I'll admit, I'm homeless, living on the streets. However, I don't go around begging people for anything. I try to make money any way that I can. I may not have enough money to put a roof over my head, but I do make enough money to eat. The closest I have to a roof over my head is a storage facility.

    I personally do not care about the stereotypes that people like me are singled out for. However, I do find them funny.

    Mental Illness is an example. I will say that I am mentally ill. However, I see a ton of other people that are mentally ill and they have cars and homes, as well as jobs. My mental illness comes from being harassed. I just want to be left alone.

    Here's how I got homeless. It was a combination of bad relationships, theft and slander. I had a rage-aholic father, a step mother who would just keep telling lies about me to set off my father's rage and then my last job, I got slandered out of it. Eventually, I've decided I had enough and moved out got an apartment. However, I just couldn't get work. (I'm suspecting it was because of all of the complaints which even my supervisor said that they sound unbelievable.) Then money mysteriously disappeared from my bank account.

    Ultimately, it was my choice. I am also not complaining even though it sounds like I am. I actually like my life right now, sort of. Being on the streets is not so bad when people just leave you alone. That's all I ask. I am no longer in the grasp of people that have it in for me.

    Now, some of you will assume that I am not a Christian. Well be my guest. The truth is I am deeper in relationship with the Lord than you fat wallets can ever dream of. I like how the self righteous Osteen-heads would automatically assume and try to diagnose my sin…

    “Well, all of this happened to you because you have quenched the spirit. You are knee deep in some kind of sin. You have stolen something. You are this, You did that.” Okay, if that is the case, why is it that you are not homeless either.”

    My turn, the reason all of this happened is that there is a God. The reason I am where I am is that I am saved. Before I came to know the Lord, I was on my way to reaching my goals. After I came to know the Lord, things just started taking a turn for the “worse.” People started rising up against me. All of a sudden I'm here.

    If you read the Bible, similar things have happened to the faithful to a much further extent than what happened to me. Take the Apostle Paul. He stood against Jesus Christ and the Christians the hardest. He had everything as well. He had a prominent position as a Pharisee. After he became Christ, it just got real. He gets stoned to near death, ship wrecked. He loses everything and becomes homeless and imprisoned. Guess what, he not only never did gain all of this financial, material wealth, physical health, good looks, etc, but he lost the material wealth that he had.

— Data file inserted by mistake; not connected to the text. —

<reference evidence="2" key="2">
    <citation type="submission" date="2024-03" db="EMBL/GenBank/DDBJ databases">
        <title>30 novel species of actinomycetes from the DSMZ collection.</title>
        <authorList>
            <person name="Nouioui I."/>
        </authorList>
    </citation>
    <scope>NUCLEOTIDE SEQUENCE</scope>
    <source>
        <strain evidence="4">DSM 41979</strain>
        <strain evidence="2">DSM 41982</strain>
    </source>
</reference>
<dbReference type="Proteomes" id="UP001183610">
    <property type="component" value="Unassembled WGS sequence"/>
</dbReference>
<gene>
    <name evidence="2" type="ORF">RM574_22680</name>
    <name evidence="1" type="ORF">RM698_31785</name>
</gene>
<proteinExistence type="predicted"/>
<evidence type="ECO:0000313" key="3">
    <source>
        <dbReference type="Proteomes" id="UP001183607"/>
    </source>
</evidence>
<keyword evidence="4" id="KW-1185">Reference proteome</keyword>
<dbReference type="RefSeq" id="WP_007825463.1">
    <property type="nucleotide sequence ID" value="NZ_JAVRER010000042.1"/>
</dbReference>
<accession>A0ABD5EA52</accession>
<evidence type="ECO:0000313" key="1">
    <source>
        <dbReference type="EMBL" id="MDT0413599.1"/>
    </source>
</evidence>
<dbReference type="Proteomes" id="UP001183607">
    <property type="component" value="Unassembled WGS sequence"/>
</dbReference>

The whole point in living for Christ is to have your mind on the things of Christ. Your desire for God must exceed your desire for anything else, because nothing material is promised to you.

    I realized I rambled on and on incoherently. I'm just not in my right mind.

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  3. Anonymous

    Why do those people who preach at the homeless do so while making assumptions about them?

    Between the prosperity gospel people who tell you your net worth is a direct reflection of God's love for you (your level of sin) and the people who assume that your poverty means you're not Christian makes it is a wonder anyone is saved in a shelter at all.

    Your story of blaming the boy with the badly healed broken leg for not walking straight is the most accurate description I have read to date. You should repost your exchange with that writer. Very illustrative on why writers should only write what they know about…

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  4. Absolutely Mark. I should make a video about it. There is a shelter in Las Vegas, run by the Catholic Charities of Southern Nevada. As their moto goes: “We serve a community, not a congregation.” No one working there ever brought up Jesus. Instead they focused on helping people get out of homelessness. I know no better example of Christ made real.

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  5. I couldn't agree with you more. I do think if the end goal of any mission to the homeless is to convert people to Christianity than all it's activities should be seen in that light. Have you seen other examples? People who you know are Christians but still try to do good for goodness sake and not with some other motive, like conversion to Christianity. Does that make a difference?